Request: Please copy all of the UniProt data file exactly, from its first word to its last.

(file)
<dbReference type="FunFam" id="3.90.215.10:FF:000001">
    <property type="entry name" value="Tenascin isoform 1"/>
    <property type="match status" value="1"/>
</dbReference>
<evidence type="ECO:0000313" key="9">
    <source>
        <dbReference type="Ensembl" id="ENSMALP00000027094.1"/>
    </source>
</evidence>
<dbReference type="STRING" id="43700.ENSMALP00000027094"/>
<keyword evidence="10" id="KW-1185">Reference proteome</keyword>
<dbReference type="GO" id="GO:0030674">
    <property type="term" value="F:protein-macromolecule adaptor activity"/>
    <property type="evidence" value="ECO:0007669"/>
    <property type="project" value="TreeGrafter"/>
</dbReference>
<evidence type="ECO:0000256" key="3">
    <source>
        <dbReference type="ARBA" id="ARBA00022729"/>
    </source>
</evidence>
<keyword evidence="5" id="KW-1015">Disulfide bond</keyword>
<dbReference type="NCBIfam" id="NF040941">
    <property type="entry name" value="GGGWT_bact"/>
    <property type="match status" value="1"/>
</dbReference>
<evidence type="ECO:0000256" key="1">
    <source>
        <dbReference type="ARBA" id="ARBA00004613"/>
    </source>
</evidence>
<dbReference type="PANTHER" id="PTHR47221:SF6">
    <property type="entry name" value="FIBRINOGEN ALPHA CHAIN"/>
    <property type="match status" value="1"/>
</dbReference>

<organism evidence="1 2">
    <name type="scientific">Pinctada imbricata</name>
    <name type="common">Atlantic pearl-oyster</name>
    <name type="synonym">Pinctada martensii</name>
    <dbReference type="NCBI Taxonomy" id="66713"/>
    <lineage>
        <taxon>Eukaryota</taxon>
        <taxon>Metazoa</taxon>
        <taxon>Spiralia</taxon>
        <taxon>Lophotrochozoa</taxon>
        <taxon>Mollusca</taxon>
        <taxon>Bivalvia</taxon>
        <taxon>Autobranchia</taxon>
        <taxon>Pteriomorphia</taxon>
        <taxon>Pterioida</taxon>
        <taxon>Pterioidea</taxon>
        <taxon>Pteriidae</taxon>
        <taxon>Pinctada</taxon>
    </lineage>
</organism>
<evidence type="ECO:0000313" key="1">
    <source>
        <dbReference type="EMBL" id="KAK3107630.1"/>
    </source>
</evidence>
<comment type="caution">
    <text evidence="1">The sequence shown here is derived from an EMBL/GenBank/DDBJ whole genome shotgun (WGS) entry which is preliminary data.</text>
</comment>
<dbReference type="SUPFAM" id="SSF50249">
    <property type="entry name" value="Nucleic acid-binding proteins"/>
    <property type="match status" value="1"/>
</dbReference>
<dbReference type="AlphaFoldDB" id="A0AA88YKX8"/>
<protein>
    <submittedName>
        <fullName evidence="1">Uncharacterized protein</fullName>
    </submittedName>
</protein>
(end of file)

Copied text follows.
<dbReference type="FunFam" id="3.90.215.10:FF:000001">
    <property type="entry name" value="Tenascin isoform 1"/>
    <property type="match status" value="1"/>
</dbReference>
<evidence type="ECO:0000313" key="9">
    <source>
        <dbReference type="Ensembl" id="ENSMALP00000027094.1"/>
    </source>
</evidence>
<dbReference type="STRING" id="43700.ENSMALP00000027094"/>
<keyword evidence="10" id="KW-1185">Reference proteome</keyword>
<dbReference type="GO" id="GO:0030674">
    <property type="term" value="F:protein-macromolecule adaptor activity"/>
    <property type="evidence" value="ECO:0007669"/>
    <property type="project" value="TreeGrafter"/>
</dbReference>
<evidence type="ECO:0000256" key="3">
    <source>
        <dbReference type="ARBA" id="ARBA00022729"/>
    </source>
</evidence>
<keyword evidence="5" id="KW-1015">Disulfide bond</keyword>
<dbReference type="NCBIfam" id="NF040941">
    <property type="entry name" value="GGGWT_bact"/>
    <property type="match status" value="1"/>
</dbReference>
<evidence type="ECO:0000256" key="1">
    <source>
        <dbReference type="ARBA" id="ARBA00004613"/>
    </source>
</evidence>
<dbReference type="PANTHER" id="PTHR47221:SF6">
    <property type="entry name" value="FIBRINOGEN ALPHA CHAIN"/>
    <property type="match status" value="1"/>
</dbReference>

<organism evidence="1 2">
    <name type="scientific">Pinctada imbricata</name>
    <name type="common">Atlantic pearl-oyster</name>
    <name type="synonym">Pinctada martensii</name>
    <dbReference type="NCBI Taxonomy" id="66713"/>
    <lineage>
        <taxon>Eukaryota</taxon>
        <taxon>Metazoa</taxon>
        <taxon>Spiralia</taxon>
        <taxon>Lophotrochozoa</taxon>
        <taxon>Mollusca</taxon>
        <taxon>Bivalvia</taxon>
        <taxon>Autobranchia</taxon>
        <taxon>Pteriomorphia</taxon>
        <taxon>Pterioida</taxon>
        <taxon>Pterioidea</taxon>
        <taxon>Pteriidae</taxon>
        <taxon>Pinctada</taxon>
    </lineage>
</organism>
<evidence type="ECO:0000313" key="1">
    <source>
        <dbReference type="EMBL" id="KAK3107630.1"/>
    </source>
</evidence>
<comment type="caution">
    <text evidence="1">The sequence shown here is derived from an EMBL/GenBank/DDBJ whole genome shotgun (WGS) entry which is preliminary data.</text>
</comment>
<dbReference type="SUPFAM" id="SSF50249">
    <property type="entry name" value="Nucleic acid-binding proteins"/>
    <property type="match status" value="1"/>
</dbReference>
<dbReference type="AlphaFoldDB" id="A0AA88YKX8"/>
<protein>
    <submittedName>
        <fullName evidence="1">Uncharacterized protein</fullName>
    </submittedName>
</protein>